Children are very attentive little beings – you may say something once, but that memory will stick with the child for years. 

This is one of the many reasons why it’s so hard to work through relationship issues when you have kids. They’re always picking up on what’s going on, and it can be even more work to try and hide the problems you’re having. 

So what are the best ways to shield your children from your relationship issues? Read on to learn some helpful tips. 

Try to Keep the Arguments Behind Closed Doors

While this is of course easier said than done, it’s worth bringing up all the same. Depending how old your kids are, you might be able to hide a lot of the animosity if you make a pact to only discuss your relationship issues at night, after the kids are in bed. 

While your kids may be able to sense that something is off the rest of the time, at least they won’t have to internalize any anxiety they’re feeling if they frequently hear you yelling at each other. 

Seek Outside Help

Many couples don’t want to involve a marriage counselor because they’re embarrassed to bring up their issues with an outside person. 

In reality, therapists are not going to judge you or your problems (trust that they’ve heard worse!) They’re going to offer you support and ways that you can build your relationship and empathize with your partner. 

Also, don’t be afraid to look beyond a marriage counselor if there are some deeper issues at play. For example, if you’re struggling with depression, anxiety, or trauma, consider seeing your own therapist separately. This person can help you work on your own insecurities that may be showing up in your relationship.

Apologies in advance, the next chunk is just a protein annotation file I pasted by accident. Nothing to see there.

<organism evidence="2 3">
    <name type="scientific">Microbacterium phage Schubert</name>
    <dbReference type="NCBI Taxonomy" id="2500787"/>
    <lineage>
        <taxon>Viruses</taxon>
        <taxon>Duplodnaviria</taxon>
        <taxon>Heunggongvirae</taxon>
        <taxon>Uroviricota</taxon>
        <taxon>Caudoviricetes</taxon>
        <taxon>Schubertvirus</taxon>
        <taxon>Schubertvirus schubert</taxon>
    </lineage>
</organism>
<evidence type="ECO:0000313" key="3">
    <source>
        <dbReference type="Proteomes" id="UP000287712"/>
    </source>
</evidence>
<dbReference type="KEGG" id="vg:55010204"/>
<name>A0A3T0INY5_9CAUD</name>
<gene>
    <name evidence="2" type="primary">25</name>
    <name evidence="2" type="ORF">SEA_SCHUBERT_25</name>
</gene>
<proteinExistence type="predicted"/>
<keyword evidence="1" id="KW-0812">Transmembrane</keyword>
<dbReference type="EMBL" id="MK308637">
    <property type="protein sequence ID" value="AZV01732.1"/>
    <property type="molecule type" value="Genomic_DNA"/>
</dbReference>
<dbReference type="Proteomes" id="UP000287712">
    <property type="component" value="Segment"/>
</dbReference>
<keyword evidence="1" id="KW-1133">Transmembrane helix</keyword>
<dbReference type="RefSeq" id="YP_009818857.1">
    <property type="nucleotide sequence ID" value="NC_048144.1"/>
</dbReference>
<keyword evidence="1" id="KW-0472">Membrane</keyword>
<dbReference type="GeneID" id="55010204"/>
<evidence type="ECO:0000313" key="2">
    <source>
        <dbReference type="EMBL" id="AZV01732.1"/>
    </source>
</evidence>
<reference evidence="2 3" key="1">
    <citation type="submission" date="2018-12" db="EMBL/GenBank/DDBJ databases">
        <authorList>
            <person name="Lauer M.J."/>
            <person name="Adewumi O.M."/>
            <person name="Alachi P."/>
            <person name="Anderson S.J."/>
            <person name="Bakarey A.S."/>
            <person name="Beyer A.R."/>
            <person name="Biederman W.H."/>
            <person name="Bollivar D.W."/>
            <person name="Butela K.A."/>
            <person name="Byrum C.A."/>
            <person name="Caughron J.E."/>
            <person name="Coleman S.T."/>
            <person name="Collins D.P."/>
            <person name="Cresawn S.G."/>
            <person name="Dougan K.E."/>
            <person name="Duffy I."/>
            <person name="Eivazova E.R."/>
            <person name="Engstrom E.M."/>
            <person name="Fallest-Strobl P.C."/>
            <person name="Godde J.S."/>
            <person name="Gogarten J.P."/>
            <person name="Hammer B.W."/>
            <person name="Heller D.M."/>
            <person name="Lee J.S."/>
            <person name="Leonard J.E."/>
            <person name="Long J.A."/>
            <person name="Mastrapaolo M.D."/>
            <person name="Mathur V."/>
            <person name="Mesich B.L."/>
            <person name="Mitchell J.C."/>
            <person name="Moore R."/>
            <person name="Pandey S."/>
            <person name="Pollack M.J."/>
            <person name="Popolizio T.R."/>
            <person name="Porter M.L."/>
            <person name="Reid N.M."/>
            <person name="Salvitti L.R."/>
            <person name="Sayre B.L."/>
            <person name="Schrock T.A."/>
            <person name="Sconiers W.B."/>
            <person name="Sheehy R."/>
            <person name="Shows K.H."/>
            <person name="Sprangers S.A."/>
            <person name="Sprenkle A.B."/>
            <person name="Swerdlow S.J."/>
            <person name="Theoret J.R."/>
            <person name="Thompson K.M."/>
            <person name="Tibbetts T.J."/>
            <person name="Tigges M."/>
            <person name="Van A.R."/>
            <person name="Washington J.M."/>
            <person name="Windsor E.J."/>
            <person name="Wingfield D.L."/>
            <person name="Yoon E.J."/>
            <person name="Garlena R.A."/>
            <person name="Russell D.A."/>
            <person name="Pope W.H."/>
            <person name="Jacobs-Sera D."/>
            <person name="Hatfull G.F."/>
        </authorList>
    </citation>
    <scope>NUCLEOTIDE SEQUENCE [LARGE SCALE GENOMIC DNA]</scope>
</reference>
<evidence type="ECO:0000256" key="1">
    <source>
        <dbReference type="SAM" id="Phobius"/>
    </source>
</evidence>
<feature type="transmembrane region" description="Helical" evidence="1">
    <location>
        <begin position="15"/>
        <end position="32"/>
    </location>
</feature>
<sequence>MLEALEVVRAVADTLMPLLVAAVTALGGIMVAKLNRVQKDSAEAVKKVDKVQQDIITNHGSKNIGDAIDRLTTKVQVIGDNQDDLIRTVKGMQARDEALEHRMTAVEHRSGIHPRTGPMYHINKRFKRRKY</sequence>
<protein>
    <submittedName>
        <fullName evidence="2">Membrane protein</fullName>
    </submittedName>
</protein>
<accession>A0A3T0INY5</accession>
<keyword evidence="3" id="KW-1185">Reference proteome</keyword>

In the same vein, if there are larger mental health issues at play for you or your partner, don’t be afraid to look into more long-term treatment options, like a non-12 step rehab. A strong foundation of healthy mental health goes a long way in resolving any marital or relationship issues.

Don’t Villainize Your Ex

Say you do decide that it’s time to get a divorce or end the relationship. This is a very difficult conversation to have with a child, and they’re likely going to get upset. That’s okay – they’re allowed to be upset. Their world may be experiencing its biggest change to date, and that’s jarring for any human being.

Try to go in on a united front with your ex. If you can sit down your kids together, that’s a great plan of action. Reassure them that they didn’t do anything wrong (and continue to reassure them this, as kids often believe this is the case). Also remind them how much you both love them, and that nothing is going to change that. 

Then, over the next week, months, and even years, try your hardest not to badmouth their other parent. Even if they are neglecting their parental responsibilities or being a complete jerk to you, stick to the facts and try not to add in much of your own commentary. 

If you’re worried your kids will see their (lacking) parent in an unrealistic light, trust that your kids will mature into conscious adults – and they’ll be able to judge who their parent is – really – on their own. 

Don’t Be Too Hard on Yourself

When our relationship choices affect our kids, we often feel guilty. That leads couples to just try to grin and bear it and be miserable themselves, for the sake of putting on a happy face for their kids. 

Remember that open communication is key. If something is bothering you, let your partner calmly know about it. Small check ins throughout the day can go a long way in rebuilding a healthy relationship. 


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